Difference Between Similar Terms and Objects

Difference Between Going To And Present Continuous

Going To vs Present Continuous

Difference between going to and present continuous is that ‘going to’ is used for future tenses and present continuous is the present tense.
Present Continuous

Present continuous is used for an action that is going on at the time of speaking. Example, she is playing or the boys are playing football.
Present Continuous is used for a temporary action which may not be actually happening at the time of speaking. For Example, she is reading ‘Atlas Shrugged’. This refers to her reading the book but not reading at the time of speaking.
It is used for an action that is going to take place in the near future. For Example, she is going to sing tonight.
Present Continuous is used with adverb like always, constantly. It is used in place of Simple Present when the reference is to a particularly obstinate habit. For example, my brother is very silly; he is always breaking stuff.
In Present Continuous form, some verbs, on account of their meaning are not used.

Verbs of perception-see, hear, smell. It is incorrect to say I am hearing you. It should be I hear you.
Verbs of appearing-appear, look. It is incorrect to say she is seeming happy. The correct way to say it is she seems happy.
Verbs of emotions-want, wish, desire etc. She is wanting a cellphone is incorrect; she wants a cell phone is correct.
Verbs of thinking-trust, agree, think etc. She is trusting me is incorrect use, she trusts me is correct.
To have-words like possess, belong to etc. She is having a cell phone is incorrect, she has a cell phone is correct.

Going To Form

Going to is used when we have decided to do something before talking about it. For example, “Have you decided what to do?”-“Yes. I am going to quit the job today.” The main thing to remember in the going to form is that, the decision should have been made and all the preparations done to do the act.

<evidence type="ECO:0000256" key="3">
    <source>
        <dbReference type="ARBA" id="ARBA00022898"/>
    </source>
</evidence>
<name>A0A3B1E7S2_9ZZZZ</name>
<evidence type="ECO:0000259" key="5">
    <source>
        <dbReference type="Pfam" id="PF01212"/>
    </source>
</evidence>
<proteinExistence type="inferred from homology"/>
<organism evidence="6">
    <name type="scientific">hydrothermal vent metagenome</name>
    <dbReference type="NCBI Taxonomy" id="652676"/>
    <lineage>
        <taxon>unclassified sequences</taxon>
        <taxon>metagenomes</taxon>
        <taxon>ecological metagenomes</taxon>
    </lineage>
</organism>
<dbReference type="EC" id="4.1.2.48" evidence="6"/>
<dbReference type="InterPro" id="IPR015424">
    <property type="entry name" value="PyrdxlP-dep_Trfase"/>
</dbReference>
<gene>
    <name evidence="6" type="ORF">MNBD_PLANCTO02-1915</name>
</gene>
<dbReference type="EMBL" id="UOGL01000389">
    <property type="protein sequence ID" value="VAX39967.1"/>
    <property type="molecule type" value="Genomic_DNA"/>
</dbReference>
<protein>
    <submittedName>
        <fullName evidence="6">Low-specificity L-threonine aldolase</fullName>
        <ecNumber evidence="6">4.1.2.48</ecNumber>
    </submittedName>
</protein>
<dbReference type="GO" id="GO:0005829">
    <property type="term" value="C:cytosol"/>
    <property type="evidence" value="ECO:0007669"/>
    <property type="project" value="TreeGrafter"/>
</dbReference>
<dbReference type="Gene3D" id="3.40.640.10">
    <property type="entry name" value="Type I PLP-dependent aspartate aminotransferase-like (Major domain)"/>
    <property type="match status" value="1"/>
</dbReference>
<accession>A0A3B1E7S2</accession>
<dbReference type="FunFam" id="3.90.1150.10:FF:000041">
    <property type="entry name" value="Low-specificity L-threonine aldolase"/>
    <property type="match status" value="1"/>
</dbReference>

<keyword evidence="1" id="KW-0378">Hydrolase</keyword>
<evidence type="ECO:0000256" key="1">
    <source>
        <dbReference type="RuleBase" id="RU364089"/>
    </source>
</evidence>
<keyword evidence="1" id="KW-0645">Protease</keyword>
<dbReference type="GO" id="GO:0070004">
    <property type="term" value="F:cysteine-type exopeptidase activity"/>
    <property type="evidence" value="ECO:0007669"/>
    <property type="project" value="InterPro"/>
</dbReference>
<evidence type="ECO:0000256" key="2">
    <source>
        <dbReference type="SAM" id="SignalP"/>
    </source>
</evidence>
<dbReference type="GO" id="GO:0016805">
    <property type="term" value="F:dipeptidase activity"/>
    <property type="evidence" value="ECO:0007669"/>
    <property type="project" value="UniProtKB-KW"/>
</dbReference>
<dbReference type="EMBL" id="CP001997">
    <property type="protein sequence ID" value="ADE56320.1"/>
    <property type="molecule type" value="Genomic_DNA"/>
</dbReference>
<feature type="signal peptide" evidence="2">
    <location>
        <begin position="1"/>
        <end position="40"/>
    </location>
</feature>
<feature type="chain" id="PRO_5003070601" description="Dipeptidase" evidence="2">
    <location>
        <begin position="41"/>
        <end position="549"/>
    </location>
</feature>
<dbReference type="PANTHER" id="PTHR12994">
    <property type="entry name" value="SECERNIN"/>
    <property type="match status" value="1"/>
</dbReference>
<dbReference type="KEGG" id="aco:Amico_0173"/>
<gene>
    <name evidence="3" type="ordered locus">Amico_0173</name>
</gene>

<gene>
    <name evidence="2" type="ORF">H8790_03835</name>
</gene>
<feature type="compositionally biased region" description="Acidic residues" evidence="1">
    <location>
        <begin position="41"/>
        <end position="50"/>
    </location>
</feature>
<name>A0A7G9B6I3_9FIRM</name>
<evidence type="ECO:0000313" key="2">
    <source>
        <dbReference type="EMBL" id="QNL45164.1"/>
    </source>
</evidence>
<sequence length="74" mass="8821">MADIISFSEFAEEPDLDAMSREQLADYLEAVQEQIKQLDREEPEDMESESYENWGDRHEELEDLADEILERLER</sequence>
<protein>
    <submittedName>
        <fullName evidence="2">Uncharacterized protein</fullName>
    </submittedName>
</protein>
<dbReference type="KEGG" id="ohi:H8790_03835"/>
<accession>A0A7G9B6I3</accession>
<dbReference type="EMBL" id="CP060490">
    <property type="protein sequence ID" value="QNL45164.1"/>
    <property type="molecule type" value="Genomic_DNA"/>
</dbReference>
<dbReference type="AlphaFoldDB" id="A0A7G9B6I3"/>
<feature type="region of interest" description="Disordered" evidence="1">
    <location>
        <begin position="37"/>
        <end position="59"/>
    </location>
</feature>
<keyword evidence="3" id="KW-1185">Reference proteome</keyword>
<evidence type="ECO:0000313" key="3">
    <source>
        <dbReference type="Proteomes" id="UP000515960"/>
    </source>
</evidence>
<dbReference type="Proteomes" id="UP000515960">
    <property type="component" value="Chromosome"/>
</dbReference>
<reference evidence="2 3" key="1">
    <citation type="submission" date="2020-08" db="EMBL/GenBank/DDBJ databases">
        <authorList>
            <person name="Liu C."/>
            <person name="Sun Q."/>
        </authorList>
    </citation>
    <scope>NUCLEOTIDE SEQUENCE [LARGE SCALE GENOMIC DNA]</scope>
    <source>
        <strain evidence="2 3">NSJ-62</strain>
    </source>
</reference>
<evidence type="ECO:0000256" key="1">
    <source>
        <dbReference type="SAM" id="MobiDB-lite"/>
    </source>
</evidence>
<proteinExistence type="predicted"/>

It is used to talk about something going to happen in future depending upon the present. It is going to rain, look at the clouds.
It is used to show an action at the point of happening. Get in the train, it is going to leave.


1.Going to form is used in future tense; present continuous is used as a present tense.
2.Going to form is used for actions which have been decided and preparations have been made for them to happen; 3.“going to” in present continuous is used for an action which tells us about the near future.
4.Present continuous conveys a sense of a plan. Going to states an arrangement that has already been planned.
5.Present continuous can be used to tell the near future if we add a future word to it like, tomorrow; Going to can express future action depending upon present situations.

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1 Comment

  1. Hi,

    I’ve often seen movie characters make their decisions using Present Continuous at the time of speaking, an example that grammar books traditionally attribute to the Future Simple tense. Why so? Can a life-and-death matter be planned or arranged? I’ve spent some time researching data retrieved from the Corpus of Contemporary American English to find that ‘not leaving without’ is more frequent than ‘not leave without’. Moreover, each example listed refers either to the movie industry or to the media.
    – ‘We need to move! Cops are almost here. I’m not leaving without her!’ (The Gifted, 2019). Does the ‘I won’t leave without her’ or ‘I’m not going to leave without her’ forms make a difference? According to the convention, the Continuous implies a specific time and date for an event (as in ‘We are getting married next month’), which is not the case with an emotional or tense situation like that.
    – ‘That wasn’t discussed with me. Uh, gentlemen, I am not leaving without my elephant.’ (The Simpsons, 1994)
    – ‘No, no, no. Angela, listen to me. I’m not leaving without you. I love you…’ (Heartbreakers, 2001)
    – ‘I guess I showed you guys something about dirty work. Whatever. But we’re not leaving without our 50 grand.’ (Dirty Work, 1998)

    These shades of meaning are hardly ever discussed even in advanced grammar reference books – and I have studied dozens of them – so I would appreciate it if you provide a detailed insight into this aspect of the familiar tenses.

    Best regards,
    Murmansk, Russia

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